An Introduction to Terry Tempest Williams

Terry Tempest Williams is arguably one of Utah's most influential living authors. In her essays, poetry, and memoirs, she uses her distinctive voice to argue for a deeply personal connection between land, politics, and the individual human body.

Williams gives voice to a unique perspective within the environmental tradition of Utahn writers. Unlike Wallace Stegner and Edward Abbey, who wrote from the perspective of non-spiritual white masculinity, a voice of science or “reason,” Williams embraces the spiritual side of environment and the felt connection between each person and their surroundings. Williams does not reject science; she adds to scientific knowledge the important, often ignored, experience of living as a person with a (woman’s) body in a world that is at once beautiful and increasingly polluted.

As a founder of the “ecofeminist” school of writing, which argues for a connection between the oppression of women and the destruction of the environment, her work has influenced generations of environmental writers.

Williams’s writing about the victims of nuclear radiation helped to bring attention to Utahn “downwinders” who had been exposed to poisonous radiation during the atomic testing era. Her later work – exemplified by Red, Finding Beauty in a Broken World, and Hour of the Land – argues that the preservation of public lands and wilderness areas serves to preserve humans’ connections to one another as well as to the natural world. She has advocated fiercely for her preservationist belief in the public sphere, buying land at Bureau of Land Management auction, and supporting the environmentalist Tim DeChristopher through his incarceration. Although her political and environmental beliefs have at times divided opinions of her work in Utah, Williams exemplifies the love of landscape that animates a great deal of Utahn literary production.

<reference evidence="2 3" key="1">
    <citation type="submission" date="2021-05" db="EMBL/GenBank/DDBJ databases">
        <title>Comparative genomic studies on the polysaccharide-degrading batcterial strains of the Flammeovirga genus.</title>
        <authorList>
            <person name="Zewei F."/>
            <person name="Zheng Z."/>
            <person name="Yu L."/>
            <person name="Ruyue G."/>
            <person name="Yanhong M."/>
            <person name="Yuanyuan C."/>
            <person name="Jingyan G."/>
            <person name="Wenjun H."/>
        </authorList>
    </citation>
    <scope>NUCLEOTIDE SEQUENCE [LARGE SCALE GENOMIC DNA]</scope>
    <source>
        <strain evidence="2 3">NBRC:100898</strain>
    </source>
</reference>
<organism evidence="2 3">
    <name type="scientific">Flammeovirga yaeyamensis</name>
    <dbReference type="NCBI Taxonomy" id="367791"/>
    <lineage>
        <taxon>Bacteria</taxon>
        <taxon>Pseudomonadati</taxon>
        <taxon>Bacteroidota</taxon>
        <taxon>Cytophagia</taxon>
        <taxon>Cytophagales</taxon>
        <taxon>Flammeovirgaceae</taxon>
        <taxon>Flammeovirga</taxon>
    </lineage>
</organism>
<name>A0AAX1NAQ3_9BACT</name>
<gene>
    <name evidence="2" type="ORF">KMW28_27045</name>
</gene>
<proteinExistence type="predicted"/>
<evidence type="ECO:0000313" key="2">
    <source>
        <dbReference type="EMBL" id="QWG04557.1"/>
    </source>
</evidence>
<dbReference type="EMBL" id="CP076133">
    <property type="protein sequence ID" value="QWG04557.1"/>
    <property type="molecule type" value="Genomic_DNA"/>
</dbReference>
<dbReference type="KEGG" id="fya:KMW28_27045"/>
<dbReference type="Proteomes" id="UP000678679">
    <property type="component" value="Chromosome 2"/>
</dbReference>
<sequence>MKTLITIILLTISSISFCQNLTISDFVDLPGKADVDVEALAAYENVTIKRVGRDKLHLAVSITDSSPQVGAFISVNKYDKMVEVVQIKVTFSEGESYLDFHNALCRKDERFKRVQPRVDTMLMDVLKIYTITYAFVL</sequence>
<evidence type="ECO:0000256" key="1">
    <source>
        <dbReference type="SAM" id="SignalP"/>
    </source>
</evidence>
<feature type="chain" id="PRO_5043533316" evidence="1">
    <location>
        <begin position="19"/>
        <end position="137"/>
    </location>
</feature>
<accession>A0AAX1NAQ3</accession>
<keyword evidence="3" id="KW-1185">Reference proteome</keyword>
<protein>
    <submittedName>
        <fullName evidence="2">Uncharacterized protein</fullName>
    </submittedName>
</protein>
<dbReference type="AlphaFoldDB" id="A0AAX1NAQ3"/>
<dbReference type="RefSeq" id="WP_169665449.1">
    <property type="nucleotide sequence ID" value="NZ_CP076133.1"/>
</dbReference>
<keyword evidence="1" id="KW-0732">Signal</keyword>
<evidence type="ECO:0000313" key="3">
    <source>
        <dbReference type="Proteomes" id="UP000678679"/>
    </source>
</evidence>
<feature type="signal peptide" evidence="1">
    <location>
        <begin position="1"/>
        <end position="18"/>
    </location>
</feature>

Landscape forms the backbone of Williams’s most famous work, Refuge, which creates parallels between the historic flooding of the Great Salt Lake during 1983-1984 and the decline in Williams’s mother’s health. Williams portrays her mother’s battle with cancer and chronicles the toll of atomic pollution on her family. Throughout Refuge, Williams weaves together the strands of her Mormon faith, her relationships with her family and husband, Brooke, and the beauty of the natural world embodied in the Bear River Migratory Bird Refuge. Williams delicately dances between mourning, righteous fury, and warm portrayals of filial love as she describes catastrophic flooding and her mother’s worsening cancer: her memoir ties together a world that Williams argues is entirely connected.

Ms. Williams taught at the University of Utah, Dartmouth College, Colby University, and currently teaches at Harvard Divinity School. She is the recipient of numerous awards for her writing and activism, has spoken at conferences on topics as widely-separated from one another as outdoor recreation, genocide, and religious tolerance. She continues to write and publish prodigiously.

The selections on this page try to show some glimpses of the breadth of Williams’s thinking. Bringing together apparently disparate threads of argument and experience has been Williams’s calling card throughout her career. As an essayist, she uses questions and juxtapositions like an expert knitter, bringing together seemingly unconnected idea and images which together make something absolutely beautiful. The excerpts below attempt to show the range of Williams’ thinking as well as the connections that she draws between her writing and Utah’s people and landscape.